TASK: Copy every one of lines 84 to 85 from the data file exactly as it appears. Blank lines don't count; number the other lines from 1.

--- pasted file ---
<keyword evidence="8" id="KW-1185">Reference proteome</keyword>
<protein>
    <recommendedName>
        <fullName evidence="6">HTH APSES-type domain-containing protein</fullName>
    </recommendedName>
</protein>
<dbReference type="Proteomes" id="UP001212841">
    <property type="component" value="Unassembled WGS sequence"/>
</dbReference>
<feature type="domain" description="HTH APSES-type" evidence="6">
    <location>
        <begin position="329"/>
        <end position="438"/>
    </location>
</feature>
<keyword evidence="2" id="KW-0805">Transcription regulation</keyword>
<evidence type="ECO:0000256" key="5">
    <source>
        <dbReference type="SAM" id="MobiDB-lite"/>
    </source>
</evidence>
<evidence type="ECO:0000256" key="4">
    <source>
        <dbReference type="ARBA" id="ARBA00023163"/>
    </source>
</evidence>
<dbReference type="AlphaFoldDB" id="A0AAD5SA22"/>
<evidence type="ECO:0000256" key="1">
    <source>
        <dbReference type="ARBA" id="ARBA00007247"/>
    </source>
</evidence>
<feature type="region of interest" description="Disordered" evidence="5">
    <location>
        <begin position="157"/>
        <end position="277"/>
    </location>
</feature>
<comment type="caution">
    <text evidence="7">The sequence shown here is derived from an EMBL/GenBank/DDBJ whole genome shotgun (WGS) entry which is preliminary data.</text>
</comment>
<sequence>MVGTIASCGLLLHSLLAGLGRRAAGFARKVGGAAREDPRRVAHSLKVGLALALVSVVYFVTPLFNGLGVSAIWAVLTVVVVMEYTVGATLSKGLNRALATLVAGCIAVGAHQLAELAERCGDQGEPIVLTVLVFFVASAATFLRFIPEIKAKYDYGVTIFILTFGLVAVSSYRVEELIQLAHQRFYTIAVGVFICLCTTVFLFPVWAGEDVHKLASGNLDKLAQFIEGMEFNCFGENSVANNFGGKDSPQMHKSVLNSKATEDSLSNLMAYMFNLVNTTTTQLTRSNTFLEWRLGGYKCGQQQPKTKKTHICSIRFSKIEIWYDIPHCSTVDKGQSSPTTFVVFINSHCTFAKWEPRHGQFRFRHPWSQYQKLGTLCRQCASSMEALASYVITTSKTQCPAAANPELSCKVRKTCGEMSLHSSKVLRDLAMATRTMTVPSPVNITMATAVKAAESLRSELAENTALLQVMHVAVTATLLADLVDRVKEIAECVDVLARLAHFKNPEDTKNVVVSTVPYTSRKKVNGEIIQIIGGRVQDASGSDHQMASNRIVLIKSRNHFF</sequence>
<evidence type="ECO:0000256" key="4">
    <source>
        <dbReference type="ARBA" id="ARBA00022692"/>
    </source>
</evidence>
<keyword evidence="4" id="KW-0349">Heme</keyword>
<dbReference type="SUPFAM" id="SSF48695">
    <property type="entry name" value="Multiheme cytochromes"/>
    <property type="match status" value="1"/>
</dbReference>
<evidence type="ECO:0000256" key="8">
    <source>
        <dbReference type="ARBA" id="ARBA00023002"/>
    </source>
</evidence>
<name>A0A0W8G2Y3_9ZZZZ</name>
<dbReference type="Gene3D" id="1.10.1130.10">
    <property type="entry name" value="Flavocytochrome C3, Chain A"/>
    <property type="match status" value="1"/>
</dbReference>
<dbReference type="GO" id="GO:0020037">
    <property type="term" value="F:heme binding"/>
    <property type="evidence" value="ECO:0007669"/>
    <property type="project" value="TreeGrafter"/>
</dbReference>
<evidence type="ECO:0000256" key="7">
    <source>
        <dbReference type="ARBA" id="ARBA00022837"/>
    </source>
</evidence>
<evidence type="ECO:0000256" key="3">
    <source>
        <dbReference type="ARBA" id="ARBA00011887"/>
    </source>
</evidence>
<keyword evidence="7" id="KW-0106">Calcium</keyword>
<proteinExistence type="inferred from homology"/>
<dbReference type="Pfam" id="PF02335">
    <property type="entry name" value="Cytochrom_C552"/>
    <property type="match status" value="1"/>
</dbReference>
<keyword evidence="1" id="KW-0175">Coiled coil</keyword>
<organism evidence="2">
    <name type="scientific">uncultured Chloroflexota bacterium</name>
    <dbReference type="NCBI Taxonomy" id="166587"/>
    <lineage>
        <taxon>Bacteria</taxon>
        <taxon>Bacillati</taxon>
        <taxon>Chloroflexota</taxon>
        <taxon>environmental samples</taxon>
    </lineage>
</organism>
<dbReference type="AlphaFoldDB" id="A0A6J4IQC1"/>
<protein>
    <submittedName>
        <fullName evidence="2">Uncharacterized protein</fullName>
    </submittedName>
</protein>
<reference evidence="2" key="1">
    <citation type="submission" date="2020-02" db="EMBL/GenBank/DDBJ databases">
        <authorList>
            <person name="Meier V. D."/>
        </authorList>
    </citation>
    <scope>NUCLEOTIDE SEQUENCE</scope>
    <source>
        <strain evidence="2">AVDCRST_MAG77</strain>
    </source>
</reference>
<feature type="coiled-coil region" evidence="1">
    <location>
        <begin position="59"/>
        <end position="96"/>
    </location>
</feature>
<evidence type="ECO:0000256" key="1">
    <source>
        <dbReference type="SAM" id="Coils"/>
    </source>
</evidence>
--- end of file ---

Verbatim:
<keyword evidence="1" id="KW-0175">Coiled coil</keyword>
<organism evidence="2">